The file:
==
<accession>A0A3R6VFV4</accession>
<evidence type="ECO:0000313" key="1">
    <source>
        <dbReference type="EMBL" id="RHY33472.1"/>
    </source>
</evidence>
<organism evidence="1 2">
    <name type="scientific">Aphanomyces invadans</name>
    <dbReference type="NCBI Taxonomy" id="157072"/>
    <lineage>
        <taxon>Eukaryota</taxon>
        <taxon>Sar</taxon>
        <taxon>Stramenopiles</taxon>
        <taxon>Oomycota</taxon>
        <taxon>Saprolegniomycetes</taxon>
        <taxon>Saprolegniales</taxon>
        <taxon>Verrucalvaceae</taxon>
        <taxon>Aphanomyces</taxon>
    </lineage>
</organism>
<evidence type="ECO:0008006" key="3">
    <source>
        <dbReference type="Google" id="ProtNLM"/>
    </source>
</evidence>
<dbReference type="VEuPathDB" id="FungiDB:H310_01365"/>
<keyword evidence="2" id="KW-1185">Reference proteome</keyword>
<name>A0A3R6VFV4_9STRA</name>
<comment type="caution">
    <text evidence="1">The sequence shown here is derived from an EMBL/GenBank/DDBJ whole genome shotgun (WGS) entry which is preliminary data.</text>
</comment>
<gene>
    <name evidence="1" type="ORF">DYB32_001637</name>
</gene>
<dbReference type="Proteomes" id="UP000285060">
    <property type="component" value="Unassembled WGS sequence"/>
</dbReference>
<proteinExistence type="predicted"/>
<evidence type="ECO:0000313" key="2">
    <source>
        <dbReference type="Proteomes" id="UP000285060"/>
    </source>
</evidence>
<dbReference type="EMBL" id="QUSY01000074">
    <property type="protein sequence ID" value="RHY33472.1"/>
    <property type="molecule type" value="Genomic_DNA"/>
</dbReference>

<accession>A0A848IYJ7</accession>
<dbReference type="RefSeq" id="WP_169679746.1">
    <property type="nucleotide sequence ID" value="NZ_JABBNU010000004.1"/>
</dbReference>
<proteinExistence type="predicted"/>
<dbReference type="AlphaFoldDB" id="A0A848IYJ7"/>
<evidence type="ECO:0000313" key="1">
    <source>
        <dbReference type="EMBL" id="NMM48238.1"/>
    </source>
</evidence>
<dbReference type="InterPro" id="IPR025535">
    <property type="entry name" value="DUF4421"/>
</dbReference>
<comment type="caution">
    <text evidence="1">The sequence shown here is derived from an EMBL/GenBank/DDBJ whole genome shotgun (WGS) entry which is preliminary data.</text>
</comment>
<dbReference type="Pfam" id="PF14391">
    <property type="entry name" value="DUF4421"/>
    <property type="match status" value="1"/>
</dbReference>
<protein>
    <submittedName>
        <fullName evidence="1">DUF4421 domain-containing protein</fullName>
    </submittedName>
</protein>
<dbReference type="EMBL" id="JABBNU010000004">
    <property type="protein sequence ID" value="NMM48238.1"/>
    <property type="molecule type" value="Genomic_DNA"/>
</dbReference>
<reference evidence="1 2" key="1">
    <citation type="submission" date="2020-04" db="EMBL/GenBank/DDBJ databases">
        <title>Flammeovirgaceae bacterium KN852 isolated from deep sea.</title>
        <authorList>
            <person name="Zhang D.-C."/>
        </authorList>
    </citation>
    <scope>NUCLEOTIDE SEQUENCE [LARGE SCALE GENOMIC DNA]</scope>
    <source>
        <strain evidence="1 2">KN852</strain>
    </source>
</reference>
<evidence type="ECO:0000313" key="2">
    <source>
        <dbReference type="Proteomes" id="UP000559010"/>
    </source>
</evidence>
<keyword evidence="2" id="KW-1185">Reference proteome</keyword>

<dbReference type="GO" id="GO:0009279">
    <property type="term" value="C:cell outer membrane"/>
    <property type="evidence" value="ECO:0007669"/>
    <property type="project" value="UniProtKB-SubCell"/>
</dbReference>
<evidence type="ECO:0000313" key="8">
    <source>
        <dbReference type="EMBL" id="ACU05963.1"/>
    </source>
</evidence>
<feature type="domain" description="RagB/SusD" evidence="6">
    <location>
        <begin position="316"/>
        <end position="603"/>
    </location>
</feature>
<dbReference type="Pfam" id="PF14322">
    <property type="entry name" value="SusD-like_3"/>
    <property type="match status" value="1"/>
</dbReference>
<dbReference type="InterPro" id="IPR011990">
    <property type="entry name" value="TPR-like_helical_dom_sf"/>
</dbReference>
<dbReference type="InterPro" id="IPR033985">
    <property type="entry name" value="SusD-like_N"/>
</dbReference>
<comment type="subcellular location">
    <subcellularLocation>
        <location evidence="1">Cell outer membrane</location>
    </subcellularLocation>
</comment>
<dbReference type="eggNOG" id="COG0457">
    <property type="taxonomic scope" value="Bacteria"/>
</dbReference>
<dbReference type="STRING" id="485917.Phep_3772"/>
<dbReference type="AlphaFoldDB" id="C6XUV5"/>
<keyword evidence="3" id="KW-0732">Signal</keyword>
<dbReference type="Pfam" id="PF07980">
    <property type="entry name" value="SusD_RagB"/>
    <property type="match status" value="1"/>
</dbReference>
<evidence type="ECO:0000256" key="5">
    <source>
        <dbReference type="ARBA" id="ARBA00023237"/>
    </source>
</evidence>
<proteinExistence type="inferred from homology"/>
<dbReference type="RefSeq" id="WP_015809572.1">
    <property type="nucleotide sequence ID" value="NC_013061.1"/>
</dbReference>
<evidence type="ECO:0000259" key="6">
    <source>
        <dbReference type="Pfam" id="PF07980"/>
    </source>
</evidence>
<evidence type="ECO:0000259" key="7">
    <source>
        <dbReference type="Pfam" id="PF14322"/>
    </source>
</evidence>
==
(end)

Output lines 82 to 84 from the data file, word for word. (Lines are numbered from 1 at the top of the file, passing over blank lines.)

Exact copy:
            <person name="Zhang D.-C."/>
        </authorList>
    </citation>